Bloomberg Says NYC Will Go Ahead With Nissan Taxis
(Corrects headline and first paragraph in story originally published Dec. 14 to reflect that New York City won’t buy the taxis; adds vehicle purchasers in seventh paragraph.)
Liu, a Democrat who may run for mayor next year, rejected a contract for the so-called Taxi of Tomorrow because it’s not wheelchair accessible. The agreement with Nissan, Japan’s second-biggest carmaker, may violate the Americans with Disabilities Act, he said today.
“We can go ahead and do it anyways, which we will,” Bloomberg said today on his weekly show on WOR radio.
In June, a federal appeals court ruled that the city’s taxi regulations didn’t violate the ADA. People who use wheelchairs sued the city because it didn’t require more taxi owners to use wheelchair-accessible vehicles. The court didn’t rule on the city’s new cabs.
“This contract ignores the civil rights of New Yorkers who use wheelchairs,” Liu said at a news conference, where he was joined by a dozen people seated in them. “Serious issues remain as to whether the Taxi of Tomorrow violates the Americans with Disabilities Act.
Last year Nissan won a contract valued at $1 billion over 10 years to supply the minivans, which feature sliding doors, more luggage space and airbags in the back. The taxis are scheduled to arrive in the fourth quarter of next year.
New York City negotiated the contract on behalf of taxi medallion owners and taxi drivers that own their own vehicles. They will purchase the taxis, said Allan Fromberg, a spokesman with the Taxi and Limousine Commission.
“Nissan understands and respects the concerns presented by disability advocates, which is why the NV200 Taxi is being designed so that it can be modified for wheelchair users,” David Reuter, a spokesman for Yokohama-based Nissan, said in in an e-mailed statement. Other planned features include a lower step-in height and grab bars.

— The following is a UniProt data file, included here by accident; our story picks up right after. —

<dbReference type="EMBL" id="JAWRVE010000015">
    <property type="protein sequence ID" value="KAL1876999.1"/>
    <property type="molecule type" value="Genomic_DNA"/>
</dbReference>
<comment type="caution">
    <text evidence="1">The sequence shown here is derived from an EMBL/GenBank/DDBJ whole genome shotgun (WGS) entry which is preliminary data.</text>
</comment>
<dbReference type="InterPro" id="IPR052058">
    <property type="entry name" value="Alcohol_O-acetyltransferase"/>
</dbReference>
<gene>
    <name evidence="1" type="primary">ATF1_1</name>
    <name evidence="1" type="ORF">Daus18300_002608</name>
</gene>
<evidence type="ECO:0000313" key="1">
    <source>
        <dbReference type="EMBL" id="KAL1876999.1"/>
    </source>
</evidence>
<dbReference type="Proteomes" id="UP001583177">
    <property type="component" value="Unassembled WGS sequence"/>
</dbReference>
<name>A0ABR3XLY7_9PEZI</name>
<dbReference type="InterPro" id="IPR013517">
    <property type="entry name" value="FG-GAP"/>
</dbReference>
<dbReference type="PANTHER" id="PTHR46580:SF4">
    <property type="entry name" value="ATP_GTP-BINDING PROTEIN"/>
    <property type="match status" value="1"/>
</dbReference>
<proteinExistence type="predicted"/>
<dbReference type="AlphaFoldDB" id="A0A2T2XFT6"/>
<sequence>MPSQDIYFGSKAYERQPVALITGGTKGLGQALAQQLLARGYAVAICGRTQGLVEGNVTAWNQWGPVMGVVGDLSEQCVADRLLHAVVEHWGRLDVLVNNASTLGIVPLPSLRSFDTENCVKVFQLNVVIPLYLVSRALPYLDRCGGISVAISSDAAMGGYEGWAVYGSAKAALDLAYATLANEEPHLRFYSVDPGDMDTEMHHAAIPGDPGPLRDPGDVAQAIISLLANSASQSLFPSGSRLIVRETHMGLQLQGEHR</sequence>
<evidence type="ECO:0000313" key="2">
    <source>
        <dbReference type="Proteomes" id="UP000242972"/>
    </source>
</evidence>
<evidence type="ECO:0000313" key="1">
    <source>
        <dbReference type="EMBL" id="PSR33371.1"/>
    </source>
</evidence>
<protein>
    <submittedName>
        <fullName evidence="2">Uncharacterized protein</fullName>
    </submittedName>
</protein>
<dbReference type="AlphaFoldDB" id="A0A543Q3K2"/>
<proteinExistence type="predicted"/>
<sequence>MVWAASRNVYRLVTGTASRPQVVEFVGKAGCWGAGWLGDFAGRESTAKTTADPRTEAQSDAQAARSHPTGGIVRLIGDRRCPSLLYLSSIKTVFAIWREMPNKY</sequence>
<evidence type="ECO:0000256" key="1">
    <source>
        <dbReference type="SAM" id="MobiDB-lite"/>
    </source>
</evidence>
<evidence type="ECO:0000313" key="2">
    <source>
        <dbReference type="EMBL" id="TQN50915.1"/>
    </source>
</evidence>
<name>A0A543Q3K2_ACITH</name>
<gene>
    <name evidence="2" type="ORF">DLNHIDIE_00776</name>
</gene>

About 230 of New York’s 13,000 yellow cabs are currently wheelchair accessible, meaning users have less than a one in 50 chance of finding an appropriate taxi, Liu said.
“In the aftermath of superstorm Sandy, mandating a taxi that is not wheelchair accessible raises a grave risk that people who use wheelchairs will not be able to evacuate,” the comptroller said
London’s taxis are all accessible, said city council member Oliver Koppel, who joined Liu at the news conference.
The Taxi and Limousine Commission this year began a program that allows people who use wheelchairs to call the city and get picked up by an accessible taxi. Liu called that a “Band-Aid” approach that costs hundreds of millions of dollars a year.
The comptroller acknowledged that the city charter allows the mayor to override objections to contracts. Still, Liu pointed out that over the last three years he has rejected hundreds of contracts and the mayor hasn’t overridden them despite threats to do so.
“He has never carried out his threats, and I hope he doesn’t carry out this threat because it will be the wrong thing to do,” Liu said. “This office will use every available option, every available tool at our disposal to stop this so- called Taxi of Tomorrow.”
The mayor is founder and majority owner of Bloomberg News parent Bloomberg LP.
To contact the editor responsible for this story: Stephen Merelman at email@example.com